Metrolinx says it is cutting thousands of trees in the Don Valley starting Friday

Metrolinx is set to cut thousands of trees in the Don Valley as early as this Friday, according to a March 2 notice.

The provincial agency is set to slice the swath of approximately 2,787 trees as part of work in preparation for the construction of the Ontario Line subway. Environmental group A Park For All, fresh from battling Metrolinx over the construction of a layover facility in the Don Valley, is against the move.

“At this time, we estimate that crews will be removing 2,787 trees in the areas surrounding the future route of the Ontario Line from the three areas labelled on the map above: the Don Valley crossing, the Walmsley Brook crossing, the West Don crossing,” read the Metrolinx notice.

Metrolinx added that 456 of the trees are invasive species and 229 are pest or disease-prone.

“This work is needed to create space to relocate utilities and study ground conditions in an area where a new bridge will carry subway trains across the valley and through the northern part of the line. These spaces will also accommodate future construction activities,” read the notice.

A map indicates where in the Don Valley the tree cutting will take place (Metrolinx)

On average, according to Metrolinx, three trees will be planted for every one that is taken down.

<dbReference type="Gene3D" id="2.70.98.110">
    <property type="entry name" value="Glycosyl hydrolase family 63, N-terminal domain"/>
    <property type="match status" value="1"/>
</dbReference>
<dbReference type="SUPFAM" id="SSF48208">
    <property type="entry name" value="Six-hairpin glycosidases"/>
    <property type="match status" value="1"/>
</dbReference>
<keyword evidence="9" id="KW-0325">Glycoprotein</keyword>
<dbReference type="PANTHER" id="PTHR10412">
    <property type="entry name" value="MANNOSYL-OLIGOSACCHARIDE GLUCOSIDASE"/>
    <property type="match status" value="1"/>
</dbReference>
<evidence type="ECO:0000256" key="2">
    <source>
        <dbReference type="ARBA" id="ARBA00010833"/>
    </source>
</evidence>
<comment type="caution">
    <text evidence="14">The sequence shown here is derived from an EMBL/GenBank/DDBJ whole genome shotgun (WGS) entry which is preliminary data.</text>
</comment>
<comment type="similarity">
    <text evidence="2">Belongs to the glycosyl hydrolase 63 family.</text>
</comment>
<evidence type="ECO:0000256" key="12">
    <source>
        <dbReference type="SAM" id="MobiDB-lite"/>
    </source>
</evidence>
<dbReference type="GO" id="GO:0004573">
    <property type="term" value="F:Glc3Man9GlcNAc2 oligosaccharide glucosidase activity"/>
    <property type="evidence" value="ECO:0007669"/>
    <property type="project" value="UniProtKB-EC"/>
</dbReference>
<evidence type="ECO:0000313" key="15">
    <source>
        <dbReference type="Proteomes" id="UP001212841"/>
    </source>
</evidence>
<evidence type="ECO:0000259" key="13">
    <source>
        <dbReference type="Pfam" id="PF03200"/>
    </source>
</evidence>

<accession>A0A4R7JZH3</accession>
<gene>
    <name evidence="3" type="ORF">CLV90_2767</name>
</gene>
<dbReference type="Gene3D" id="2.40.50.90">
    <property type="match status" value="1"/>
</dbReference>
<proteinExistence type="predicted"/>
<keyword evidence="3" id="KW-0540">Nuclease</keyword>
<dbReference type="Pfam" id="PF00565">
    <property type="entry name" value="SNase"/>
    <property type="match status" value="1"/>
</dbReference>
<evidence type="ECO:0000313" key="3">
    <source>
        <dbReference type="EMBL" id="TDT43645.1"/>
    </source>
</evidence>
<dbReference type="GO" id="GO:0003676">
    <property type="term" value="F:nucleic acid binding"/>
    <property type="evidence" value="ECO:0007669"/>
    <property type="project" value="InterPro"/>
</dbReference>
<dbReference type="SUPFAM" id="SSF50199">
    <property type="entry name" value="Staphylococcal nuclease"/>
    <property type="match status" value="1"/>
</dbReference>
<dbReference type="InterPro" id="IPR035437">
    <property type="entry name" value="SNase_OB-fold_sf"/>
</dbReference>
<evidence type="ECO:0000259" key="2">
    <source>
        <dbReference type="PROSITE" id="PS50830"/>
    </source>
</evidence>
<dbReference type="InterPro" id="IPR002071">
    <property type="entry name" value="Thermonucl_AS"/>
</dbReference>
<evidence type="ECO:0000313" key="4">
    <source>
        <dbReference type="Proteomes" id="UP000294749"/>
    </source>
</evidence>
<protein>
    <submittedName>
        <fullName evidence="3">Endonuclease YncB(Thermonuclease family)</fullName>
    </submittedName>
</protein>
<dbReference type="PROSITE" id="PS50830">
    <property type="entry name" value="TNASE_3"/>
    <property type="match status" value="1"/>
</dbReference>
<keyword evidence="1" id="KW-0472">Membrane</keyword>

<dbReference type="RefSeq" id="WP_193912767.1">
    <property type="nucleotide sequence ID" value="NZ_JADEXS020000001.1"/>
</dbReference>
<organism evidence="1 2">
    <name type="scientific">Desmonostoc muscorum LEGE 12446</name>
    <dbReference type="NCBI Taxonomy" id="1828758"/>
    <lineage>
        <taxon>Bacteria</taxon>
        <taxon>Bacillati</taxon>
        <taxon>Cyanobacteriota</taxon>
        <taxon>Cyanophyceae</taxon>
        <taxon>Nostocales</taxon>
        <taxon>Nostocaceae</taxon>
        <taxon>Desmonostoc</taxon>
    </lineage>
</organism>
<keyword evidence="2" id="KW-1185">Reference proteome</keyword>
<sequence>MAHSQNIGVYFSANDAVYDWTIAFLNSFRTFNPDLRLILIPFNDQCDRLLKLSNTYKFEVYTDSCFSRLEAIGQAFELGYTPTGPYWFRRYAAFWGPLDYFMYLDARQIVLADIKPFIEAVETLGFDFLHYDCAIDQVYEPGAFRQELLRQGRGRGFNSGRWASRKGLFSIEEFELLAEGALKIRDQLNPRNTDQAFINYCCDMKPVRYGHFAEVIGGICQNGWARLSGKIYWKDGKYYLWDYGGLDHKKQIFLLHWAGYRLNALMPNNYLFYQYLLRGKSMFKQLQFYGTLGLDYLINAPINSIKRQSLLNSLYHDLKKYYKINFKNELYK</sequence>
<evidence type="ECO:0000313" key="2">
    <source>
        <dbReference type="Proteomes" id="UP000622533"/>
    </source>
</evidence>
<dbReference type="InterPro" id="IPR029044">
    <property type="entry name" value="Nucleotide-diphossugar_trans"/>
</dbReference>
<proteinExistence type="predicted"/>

“The amount of trees, the size of those boxes, and how many trees they are planning to cut was a shock,” Floyd Ruskin of A Park for All told

Tree cutting is set to begin on Friday, but Ruskin claimed that there is still time to mitigate some of the damage and bring the total number of trees lost down to a more reasonable level. He added that some transparency from Metrolinx would be helpful.

“Let’s have some transparency. Let’s have some open consultation. And maybe we can minimize the impact of a building transit and building transit better,” he is quoted as saying.

With a battle over the Don Valley layover facility, a battle over trees at Osgoode Hall and never-ending delays constructing the Crosstown LRT line, it appears Metrolinx is struggling not only to construct transit but to communicate with the city in a timely fashion.

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